Dozens of workers of Ameen Sangari Company Limited, the only manufacturing company in Cape Coast, have staged a demonstration to press home their demand for the payment of salary arrears and redundancy packages.
The Lebanese owned Company, manufacturer of soaps, detergents, polish, perfumes, palm oil and the processing of teak into electric poles, has been in existence for over 100 years.It is the oldest manufacturing company in the Central Region.
The workers, clad in red armbands and headgears, besieged the company’s premises chanting war songs to register their protest against poor and unpaid salaries and allowances, discrimination and politicisation.
They held placards, some of which read: “Our wives are leaving us, our kids are starving,” “Management planning to leave the company in the next one week,” “Poor management has collapsed the factory,” “They have been keeping our long service awards since 2018.”
Many of the aggrieved workers the Ghana News Agency spoke with were concerned about the delay in payment of salaries for two years, which had brought hardship to them and their families.
They said management had started selling assets of the Company as scrap with the aim of using the proceeds to pay the arrears, a situation the workers described as unethical and insensitive.
Some of them have worked for the company for decades.
They expressed their displeasure about the manner in which management had been handling their affairs, putting fear in their leadership.
Mr Issah Ibrahim Mohammed, the Vice Chairman of the Industrial and Commercial Workers Union (ICU), said the workers complained about non- payment of salaries and allowances, especially casual workers, who were engaged for years without regularising their employment.
That, he noted, contravened the Labour Act that made it mandatory for companies to make their casual employees permanent after six months.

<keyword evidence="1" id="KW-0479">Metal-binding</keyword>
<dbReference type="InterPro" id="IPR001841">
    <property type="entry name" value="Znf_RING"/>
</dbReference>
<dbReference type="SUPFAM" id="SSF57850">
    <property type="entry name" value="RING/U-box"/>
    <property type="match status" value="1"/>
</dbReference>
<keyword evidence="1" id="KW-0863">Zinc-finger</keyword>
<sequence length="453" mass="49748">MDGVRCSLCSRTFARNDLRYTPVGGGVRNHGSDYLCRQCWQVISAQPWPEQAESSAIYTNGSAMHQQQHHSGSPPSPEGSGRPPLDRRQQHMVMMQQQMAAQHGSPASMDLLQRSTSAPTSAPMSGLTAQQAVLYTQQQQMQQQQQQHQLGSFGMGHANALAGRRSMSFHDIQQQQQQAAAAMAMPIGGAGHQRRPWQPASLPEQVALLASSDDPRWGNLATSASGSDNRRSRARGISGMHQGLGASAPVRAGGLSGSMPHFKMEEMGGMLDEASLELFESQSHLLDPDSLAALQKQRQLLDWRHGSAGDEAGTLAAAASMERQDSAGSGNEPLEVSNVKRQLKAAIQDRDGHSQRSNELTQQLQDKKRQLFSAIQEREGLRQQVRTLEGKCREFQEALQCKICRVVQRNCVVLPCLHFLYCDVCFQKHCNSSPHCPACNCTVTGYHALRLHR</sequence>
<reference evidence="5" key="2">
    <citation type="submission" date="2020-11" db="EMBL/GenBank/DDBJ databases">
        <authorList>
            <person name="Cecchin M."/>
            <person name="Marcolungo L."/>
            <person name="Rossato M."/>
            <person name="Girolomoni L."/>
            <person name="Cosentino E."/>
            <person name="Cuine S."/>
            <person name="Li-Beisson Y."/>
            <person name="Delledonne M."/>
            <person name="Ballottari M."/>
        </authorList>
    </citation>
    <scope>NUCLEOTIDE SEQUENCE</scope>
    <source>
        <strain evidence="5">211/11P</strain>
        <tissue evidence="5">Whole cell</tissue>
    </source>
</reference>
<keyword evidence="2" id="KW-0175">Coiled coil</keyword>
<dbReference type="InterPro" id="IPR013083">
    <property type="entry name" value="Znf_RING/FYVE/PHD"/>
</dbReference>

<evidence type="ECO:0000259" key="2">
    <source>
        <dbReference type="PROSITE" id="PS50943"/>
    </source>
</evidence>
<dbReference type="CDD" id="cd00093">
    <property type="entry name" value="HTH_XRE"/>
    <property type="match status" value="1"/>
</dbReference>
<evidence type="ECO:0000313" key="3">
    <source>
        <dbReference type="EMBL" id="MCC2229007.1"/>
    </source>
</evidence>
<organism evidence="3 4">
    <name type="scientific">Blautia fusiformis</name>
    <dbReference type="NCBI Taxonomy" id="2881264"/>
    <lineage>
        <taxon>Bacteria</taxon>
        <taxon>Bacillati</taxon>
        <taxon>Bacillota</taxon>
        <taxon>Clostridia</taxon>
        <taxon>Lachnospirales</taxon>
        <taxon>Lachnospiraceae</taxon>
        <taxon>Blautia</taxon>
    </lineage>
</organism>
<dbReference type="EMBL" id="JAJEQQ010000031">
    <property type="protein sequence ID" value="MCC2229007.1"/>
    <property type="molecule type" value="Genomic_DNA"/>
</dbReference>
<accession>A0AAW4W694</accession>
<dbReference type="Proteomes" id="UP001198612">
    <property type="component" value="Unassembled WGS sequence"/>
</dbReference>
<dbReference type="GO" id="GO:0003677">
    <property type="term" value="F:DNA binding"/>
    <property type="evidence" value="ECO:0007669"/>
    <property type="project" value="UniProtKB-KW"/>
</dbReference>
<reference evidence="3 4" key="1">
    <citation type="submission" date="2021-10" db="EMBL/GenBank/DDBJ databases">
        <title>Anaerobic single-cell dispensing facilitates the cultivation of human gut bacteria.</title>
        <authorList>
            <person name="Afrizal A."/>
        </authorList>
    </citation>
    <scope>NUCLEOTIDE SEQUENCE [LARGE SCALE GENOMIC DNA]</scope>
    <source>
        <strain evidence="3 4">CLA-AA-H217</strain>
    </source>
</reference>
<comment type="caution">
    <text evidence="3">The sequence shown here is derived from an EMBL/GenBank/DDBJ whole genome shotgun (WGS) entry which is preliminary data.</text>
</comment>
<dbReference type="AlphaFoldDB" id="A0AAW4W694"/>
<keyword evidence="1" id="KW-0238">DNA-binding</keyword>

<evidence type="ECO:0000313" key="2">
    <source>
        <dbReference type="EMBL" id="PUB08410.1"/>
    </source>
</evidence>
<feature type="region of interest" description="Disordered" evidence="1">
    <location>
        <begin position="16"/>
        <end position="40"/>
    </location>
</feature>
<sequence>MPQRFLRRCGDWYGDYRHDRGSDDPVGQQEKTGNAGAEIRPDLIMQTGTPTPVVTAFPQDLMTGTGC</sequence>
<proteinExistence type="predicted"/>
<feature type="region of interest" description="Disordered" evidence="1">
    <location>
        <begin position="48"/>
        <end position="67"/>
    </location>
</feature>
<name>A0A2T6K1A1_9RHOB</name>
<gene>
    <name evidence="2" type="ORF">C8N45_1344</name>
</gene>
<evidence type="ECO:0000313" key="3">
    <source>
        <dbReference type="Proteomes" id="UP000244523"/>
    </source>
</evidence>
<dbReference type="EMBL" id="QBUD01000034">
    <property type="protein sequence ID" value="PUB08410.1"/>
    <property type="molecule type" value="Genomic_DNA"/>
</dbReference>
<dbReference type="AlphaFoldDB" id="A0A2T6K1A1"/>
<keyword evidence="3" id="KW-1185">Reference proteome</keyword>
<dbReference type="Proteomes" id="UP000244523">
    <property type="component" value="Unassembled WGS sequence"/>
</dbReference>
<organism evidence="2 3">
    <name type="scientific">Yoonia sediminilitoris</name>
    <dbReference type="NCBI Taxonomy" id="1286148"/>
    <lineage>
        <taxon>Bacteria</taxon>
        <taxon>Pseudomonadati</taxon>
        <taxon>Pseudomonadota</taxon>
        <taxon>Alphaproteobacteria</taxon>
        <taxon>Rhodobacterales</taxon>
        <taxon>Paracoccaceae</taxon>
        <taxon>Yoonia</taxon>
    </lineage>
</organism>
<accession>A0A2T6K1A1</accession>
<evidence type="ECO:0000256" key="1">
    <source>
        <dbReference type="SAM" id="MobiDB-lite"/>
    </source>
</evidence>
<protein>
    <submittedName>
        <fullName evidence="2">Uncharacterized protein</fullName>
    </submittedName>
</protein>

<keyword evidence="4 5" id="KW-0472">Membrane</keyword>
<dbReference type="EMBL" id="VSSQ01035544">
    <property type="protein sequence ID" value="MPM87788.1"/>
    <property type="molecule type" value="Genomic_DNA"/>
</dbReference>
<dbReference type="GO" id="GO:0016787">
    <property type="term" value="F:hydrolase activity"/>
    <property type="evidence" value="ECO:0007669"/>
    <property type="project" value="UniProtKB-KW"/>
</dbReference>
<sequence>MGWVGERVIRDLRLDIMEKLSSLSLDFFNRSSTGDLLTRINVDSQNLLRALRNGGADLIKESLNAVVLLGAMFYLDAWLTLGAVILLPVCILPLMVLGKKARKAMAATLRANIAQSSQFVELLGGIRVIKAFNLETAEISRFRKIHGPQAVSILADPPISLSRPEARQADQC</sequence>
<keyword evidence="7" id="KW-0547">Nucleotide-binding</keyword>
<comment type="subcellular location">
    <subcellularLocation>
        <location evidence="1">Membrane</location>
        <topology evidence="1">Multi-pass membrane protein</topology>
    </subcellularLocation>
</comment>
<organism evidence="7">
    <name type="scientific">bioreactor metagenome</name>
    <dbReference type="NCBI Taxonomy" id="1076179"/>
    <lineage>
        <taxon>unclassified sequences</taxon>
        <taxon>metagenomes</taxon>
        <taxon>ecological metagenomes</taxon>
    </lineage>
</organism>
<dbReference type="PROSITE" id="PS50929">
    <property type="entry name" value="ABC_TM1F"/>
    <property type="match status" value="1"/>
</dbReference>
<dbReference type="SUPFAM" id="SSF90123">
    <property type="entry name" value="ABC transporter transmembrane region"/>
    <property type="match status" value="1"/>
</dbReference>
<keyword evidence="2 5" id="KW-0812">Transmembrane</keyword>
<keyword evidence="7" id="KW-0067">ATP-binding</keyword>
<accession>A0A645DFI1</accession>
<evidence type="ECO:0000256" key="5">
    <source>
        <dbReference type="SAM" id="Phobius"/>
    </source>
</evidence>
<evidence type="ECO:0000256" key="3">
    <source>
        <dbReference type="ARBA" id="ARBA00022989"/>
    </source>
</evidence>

Management had also failed to redeem its promise of giving the workers a 25 per cent salary increase.
Mr Moses Otoo, the Regional Head of the ICU, whose presence was timely to calm tempers, expressed shock and disappointment at the behaviour of management for its decision to cease production.
“ICU had engaged management of the company to restrategise on the best possible options to sustain the organisation but they always say ‘we don’t need government intervention’.”
He confirmed the sale of assets of the company as alleged by the workers and that its farms had been sold with refusal to accept any support to revive the factory.
Mr Otoo said they had received credible information that management was planning to leave the country without addressing the concerns of workers.
In that regard, the ICU had called on the Government to immediately intervene and seize the passports of management members who are all Lebanese.
The ICU had also ordered that they stopped selling the assets until the matter was amicably settled and compensations paid.
Mr Michel Ayade, the Chief Engineer, a Lebanese, told the GNA that for some time now there had not been any conscious effort to resolve the plight of the employees.